Most people take their brain for granted. Indeed, chances are you have never actively thought of a way to improve your brain health, except for passing thoughts about how you could likely enhance your memory.
First off, supplements are not the means to an end. Sure, you will likely reap short-term benefits on aspects such as focus or clarity, but over the long haul, you will be no different from how you started.
Rather, a better approach to improving your memory and brain health is by cultivating habits that encourage healthy brain function, allows sufficient recovery, and aids in the natural process of delegating.
Wondering what are the habits of the ultra-efficient? Read on to discover the potent “no brainer” strategies they use.
Sleep Like You Were Meant To
Did you know, that we are SUPPOSED to spend about 33% of our lives asleep? Yet, many, if not most, adults only get about 6.5 hours sleep nightly, when they should get at least 8.
Sleep is important for two main reasons in the context of brain health; it is able to repair damaged cells from both the periphery and the brain itself, and a lesser known but critical action on compartmentalizing memories.
If you hope to turn your short-term memories into long term ones, you must experience deep sleep, which usually occurs about 60-90 minutes after entering sleep. Your energy levels and efficiency will speak mountains about why good sleep is so important.
Besides the well-documented benefits on physical health, exercise also exerts numerous benefits on brain health too. Enhanced blood flow to the brain as a result of exercise helps keep you alert and focused, while the boost of feel good endorphins produced as a result aid in blunting the stress hormone cortisol, fingered in poor retention and memory abilities.
Executive functioning is critical for maintaining brain health, and boosting memory. Executive functioning allows our brain to delegate tasks on levels of importance, form mental “notes,” and bottom lines, and to block out unnecessary tasks that would detract from efficiency. Think of it as the CEO of your brain; bottom line is what’s required.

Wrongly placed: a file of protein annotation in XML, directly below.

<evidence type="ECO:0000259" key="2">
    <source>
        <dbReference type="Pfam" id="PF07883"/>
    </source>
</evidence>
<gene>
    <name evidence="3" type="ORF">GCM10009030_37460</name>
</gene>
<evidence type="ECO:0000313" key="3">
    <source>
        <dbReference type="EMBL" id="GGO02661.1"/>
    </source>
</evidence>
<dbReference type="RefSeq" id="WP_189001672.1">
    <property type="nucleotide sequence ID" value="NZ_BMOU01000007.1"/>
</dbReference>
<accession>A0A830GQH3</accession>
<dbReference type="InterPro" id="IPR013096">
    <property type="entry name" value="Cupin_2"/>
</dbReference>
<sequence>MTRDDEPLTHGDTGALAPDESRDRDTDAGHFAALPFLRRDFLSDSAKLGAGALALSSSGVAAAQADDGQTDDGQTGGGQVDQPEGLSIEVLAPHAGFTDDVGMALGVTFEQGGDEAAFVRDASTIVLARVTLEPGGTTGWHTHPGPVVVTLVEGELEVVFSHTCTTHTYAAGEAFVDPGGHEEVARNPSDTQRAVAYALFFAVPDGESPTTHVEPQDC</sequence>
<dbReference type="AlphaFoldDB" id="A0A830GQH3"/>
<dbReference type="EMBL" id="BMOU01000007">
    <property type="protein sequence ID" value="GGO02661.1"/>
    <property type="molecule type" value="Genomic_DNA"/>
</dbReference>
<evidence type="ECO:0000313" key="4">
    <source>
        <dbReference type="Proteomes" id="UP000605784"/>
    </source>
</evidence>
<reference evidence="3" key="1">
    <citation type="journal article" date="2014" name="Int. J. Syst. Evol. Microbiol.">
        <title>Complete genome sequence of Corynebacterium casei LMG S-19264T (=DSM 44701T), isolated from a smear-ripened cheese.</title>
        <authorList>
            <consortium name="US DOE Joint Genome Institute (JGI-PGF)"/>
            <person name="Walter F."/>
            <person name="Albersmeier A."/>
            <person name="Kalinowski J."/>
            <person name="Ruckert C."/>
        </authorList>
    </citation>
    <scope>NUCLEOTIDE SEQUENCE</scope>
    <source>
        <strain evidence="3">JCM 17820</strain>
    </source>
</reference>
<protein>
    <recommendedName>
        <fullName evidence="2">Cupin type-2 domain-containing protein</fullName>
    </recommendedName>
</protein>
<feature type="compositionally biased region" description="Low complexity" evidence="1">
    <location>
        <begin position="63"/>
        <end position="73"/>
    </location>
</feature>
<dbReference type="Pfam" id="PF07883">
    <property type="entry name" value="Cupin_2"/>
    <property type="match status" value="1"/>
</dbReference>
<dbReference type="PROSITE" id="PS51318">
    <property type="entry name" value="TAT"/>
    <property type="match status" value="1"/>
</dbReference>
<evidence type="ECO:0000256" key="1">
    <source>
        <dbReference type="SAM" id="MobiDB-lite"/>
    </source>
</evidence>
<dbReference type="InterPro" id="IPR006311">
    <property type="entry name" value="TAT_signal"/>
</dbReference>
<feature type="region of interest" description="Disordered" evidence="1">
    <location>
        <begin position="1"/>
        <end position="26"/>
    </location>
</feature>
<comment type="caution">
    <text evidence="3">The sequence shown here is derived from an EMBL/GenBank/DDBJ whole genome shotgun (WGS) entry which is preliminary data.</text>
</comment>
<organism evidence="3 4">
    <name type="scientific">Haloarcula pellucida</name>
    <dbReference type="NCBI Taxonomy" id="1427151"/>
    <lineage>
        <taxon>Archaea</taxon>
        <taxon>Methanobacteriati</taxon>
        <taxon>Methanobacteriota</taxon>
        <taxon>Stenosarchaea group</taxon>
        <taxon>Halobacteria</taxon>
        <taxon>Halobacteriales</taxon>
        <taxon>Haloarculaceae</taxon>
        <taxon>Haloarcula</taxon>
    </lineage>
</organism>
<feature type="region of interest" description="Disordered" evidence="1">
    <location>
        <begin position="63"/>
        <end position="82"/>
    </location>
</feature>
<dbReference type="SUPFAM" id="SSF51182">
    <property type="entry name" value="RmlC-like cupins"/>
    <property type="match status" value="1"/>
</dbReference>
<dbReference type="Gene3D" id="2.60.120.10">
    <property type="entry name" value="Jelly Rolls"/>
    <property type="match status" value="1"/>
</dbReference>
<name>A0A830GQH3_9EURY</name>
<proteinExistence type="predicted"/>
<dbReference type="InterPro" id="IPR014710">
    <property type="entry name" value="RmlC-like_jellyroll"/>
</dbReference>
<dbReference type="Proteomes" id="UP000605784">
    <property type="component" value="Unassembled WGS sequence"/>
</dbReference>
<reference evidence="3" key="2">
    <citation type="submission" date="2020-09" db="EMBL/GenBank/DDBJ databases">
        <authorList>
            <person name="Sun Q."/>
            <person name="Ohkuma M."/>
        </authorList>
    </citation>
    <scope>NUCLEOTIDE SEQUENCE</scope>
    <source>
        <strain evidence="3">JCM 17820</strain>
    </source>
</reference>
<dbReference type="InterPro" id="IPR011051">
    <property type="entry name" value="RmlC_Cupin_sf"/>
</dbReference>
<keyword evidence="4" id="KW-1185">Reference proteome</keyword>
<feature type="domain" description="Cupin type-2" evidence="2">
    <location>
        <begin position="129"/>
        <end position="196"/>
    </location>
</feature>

Do One Thing At A Time
Multi-tasking isn’t hot; it’s not the latest in trend, nor is it smart. Why? Because multi-tasking makes you less efficient, decreases your ability to remember and translates to poorer memory.
Forgot to return that phone call you received while you were writing up that report, sending emails and conferencing with a client? Now you see what we mean. At a maximum, do no more than two tasks at a time- if possible strive for one.
Learn Something New
Having your brain do the same thing day after boring day is not going to make your memory better, or improve the overall health of your brain. In fact, one of two things is likely to occur; your brain either begins slacking on you because it is familiar with the tasks that need to be done, or efficiency increases in a few tasks but at the expense of many others. Think of your brain as a muscle, one that can be trained by applying new “stimuli.”
By doing the same tasks over and over, your brain becomes much too accustomed and does not have the incentive to change. By trying out new things, learning a language for example, your brain is forced to come out of its comfort zone. As the popular saying goes, “when you stop learning, you start dying.”
Schedule Regular De-Stressing Sessions
As levels of neurotransmitters dopamine and serotonin increase, so does your ability to form memories, perform tasks efficiently and to focus. The key to achieving this? Keeping cortisol levels low. However, cortisol levels will spike the higher the stress you experience, so try including yoga sessions into your weekly wellness plan.
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